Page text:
In a charge coupled device (CCD) type solid state image pickup device, charges accumulated in photodiodes are transferred through a vertical CCD (VCCD) and a horizontal CCD (HCCD). A CCD can be formed by forming a channel in the surface layer of a semiconductor substrate and disposing a plurality of electrodes (transfer electrodes) in parallel and crossing the channel on an electrically insulated film formed on the substrate. In order to improve the charge transfer efficiency of the CCD, it is desired to dispose adjacent transfer electrodes as near as possible.

In order to improve the transfer efficiency of the CCD, a so-called overlap structure is adopted. A first polysilicon layer is patterned to form first transfer electrodes. After the surfaces of the first transfer electrodes are oxidized, a second polysilicon layer is deposited and patterned to form second transfer electrodes between first transfer electrodes. In this case, in order not to form a gap between first and second transfer electrodes, the edges of the second transfer electrode are patterned to overlap the first transfer electrodes.

For recent solid state image pickup devices used as area image sensors, the integration degree of photoelectric conversion elements is made high in order to realize a high resolution and the size of each photoelectric conversion element is made correspondingly small.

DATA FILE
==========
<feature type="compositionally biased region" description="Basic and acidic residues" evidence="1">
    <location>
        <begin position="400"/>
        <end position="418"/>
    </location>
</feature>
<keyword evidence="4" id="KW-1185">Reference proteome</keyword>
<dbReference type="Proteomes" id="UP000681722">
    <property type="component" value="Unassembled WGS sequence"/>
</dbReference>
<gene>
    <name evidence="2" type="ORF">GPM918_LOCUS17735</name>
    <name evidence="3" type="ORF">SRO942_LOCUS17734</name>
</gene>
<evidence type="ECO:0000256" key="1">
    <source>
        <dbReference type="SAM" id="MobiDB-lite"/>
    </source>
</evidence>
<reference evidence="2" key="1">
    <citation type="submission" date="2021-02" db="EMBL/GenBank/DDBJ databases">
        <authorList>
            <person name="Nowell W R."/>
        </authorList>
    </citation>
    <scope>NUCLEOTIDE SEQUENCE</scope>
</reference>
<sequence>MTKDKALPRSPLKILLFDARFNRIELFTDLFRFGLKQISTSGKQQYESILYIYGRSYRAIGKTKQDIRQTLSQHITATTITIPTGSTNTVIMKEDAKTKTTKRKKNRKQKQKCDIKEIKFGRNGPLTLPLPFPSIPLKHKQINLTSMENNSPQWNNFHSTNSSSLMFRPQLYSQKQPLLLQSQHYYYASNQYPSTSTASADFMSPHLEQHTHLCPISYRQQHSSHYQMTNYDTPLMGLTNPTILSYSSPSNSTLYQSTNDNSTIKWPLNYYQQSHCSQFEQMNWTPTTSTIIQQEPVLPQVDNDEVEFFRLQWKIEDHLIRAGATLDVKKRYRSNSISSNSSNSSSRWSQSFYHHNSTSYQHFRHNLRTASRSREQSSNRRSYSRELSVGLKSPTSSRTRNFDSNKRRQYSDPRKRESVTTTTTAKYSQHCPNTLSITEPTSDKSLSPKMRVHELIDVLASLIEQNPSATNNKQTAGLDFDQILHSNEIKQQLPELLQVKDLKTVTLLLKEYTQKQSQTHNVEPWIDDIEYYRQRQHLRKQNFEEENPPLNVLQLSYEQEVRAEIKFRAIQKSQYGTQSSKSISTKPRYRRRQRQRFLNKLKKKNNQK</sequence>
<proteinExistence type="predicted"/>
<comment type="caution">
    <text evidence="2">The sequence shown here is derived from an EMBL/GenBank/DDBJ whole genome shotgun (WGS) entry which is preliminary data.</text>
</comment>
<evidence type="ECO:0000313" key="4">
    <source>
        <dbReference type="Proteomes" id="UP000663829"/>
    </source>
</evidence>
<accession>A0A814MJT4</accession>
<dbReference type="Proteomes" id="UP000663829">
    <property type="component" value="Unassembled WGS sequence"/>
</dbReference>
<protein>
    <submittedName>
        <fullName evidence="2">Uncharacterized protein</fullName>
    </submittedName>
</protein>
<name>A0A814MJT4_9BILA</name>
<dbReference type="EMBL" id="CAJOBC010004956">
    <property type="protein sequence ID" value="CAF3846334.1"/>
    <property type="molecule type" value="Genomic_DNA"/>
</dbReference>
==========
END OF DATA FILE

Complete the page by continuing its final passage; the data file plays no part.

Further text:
In solid state image pickup devices used as area image sensors, particularly in single-plate solid state image pickup devices, a micro lens is disposed above each photoelectric conversion element via a passivation film or an organic planarizing film to improve the light convergence efficiency. Also in solid state image pickup devices used as linear image sensors, a micro lens is disposed in some cases above each photoelectric conversion element via an organic planarizing film.

A micro lens can be formed, for example, by pattering a transparent resin (inclusive of photoresist) layer into a predetermined shape by photolithography or the like, melting the transparent resin pattern by heat treatment, rounding the corners of each pattern by surface tension and cooling the pattern. A micro lens is formed from each pattern. The size of a micro lens is becoming smaller as the integration degree of photoelectric conversion elements becomes higher.